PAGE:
Great Grandfather Eckess
The Gettysburg Cannon Ball
This 2.5 inch diameter, 3 pound iron ball was found at Gettysburg, Pennsylvania about 1923 when Jacob Eckess, his daughter Mollie Jones, her husband Edward C. Jones, Sr. and their son John Paul Jones were touring several Civil War sites.
Mollie and Edward had invited her father, a veteran of the 10th West Virginia Infantry Regiment, to visit battlefields in the Shenandoah Valley where as a young man he had fought in many battles to preserve the Union . . . Snicker’s Ferry, Kernstown, Opequon Creek, Fisher’s Hill, and finally Strasburg where he was wounded in action. John Paul, a young man in college, served as the driver as they explored places that brought back many vivid memories for his grandfather Eckess.
As the only Civil War national park at the time was at Gettysburg, they decided to visit the famous battlefield, although the 10th West Virginia did not fight there . . . after the battle they did pursue Lee’s army back across the Potomac to Virginia.
While touring the Gettysburg Battlefield, they observed a group of workman standing before an old house being demolished . . . they were in a circle, looking down at an object on the ground. John Paul stopped the car and walked over to the workman to find out what was happening. The object of interest, which had just been removed from the wall of the house, was the cannon ball pictured above.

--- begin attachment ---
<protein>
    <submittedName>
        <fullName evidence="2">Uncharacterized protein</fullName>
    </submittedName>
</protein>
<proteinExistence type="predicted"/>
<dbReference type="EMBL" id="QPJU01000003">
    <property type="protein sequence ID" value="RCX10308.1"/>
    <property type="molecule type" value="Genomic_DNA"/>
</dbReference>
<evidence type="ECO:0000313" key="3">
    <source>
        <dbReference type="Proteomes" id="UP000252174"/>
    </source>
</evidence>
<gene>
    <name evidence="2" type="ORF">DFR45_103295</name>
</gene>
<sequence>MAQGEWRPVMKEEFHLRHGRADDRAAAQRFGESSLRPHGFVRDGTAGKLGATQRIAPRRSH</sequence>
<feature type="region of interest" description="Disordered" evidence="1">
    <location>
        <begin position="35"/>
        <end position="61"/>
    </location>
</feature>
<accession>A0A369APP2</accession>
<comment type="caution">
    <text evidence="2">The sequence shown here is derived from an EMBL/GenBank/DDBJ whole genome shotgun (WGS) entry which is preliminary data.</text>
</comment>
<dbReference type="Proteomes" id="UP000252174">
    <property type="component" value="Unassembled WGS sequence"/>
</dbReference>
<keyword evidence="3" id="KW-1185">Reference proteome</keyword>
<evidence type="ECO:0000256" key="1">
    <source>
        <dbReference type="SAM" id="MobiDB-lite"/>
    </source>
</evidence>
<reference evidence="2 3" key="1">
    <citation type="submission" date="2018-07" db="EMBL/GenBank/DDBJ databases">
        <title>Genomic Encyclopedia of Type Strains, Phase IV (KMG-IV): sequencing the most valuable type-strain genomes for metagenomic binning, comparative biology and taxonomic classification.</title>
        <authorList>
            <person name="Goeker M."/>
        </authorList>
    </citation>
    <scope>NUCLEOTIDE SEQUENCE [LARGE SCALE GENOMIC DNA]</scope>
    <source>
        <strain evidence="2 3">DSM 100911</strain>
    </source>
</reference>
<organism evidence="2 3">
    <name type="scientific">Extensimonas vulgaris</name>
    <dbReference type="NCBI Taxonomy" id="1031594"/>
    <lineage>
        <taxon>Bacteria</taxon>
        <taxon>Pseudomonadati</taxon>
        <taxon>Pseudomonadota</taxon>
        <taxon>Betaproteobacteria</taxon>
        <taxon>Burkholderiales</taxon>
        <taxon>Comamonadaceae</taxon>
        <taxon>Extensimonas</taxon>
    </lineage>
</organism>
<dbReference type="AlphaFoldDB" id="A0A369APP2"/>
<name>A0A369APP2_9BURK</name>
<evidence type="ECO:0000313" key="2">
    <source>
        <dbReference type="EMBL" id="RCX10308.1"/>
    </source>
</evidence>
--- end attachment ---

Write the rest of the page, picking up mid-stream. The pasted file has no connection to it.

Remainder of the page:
After a few moments of discussion, the workman began to walk away . . . John Paul asked them what they were going to do with the cannon ball . . . they replied that he could have it as they found them all the time. Years later, when brothers John Paul, Hugh, and Edward Jones were building a log cabin at Rock Lake, they cemented the cannon ball into the chimney above the fireplace mantle along with other objects that the family had collected at interesting locations around the world.
While home from college one summer many years ago, I learned from my father that the cabin would be sold within the next few days. With his permission, I visited the cabin one last time and removed the cannonball and another artifact or two from the cement.
After recent discussions with several experts on Civil War ordnance, I believe that this ball, given its size and weight, could only be a grape shot for a 24 pound howitzer. Nine of these iron balls were packed in a canister and, when fired, the nine balls separated and flew with deadly effect.
There was only one battery of 24 pound howitzers at Gettysburg during the great battle in early July of 1863 . . . the four bronze barrel Austrian made howitzers of the Madison Artillery of Louisiana.
While visitng the Petersburg National Park battlefield in October of 2006, we found examples of this gun . . . a barrel on the ground and a similar 12 pounder mounted on a carriage within the fortifications.
Updated 12 April 2010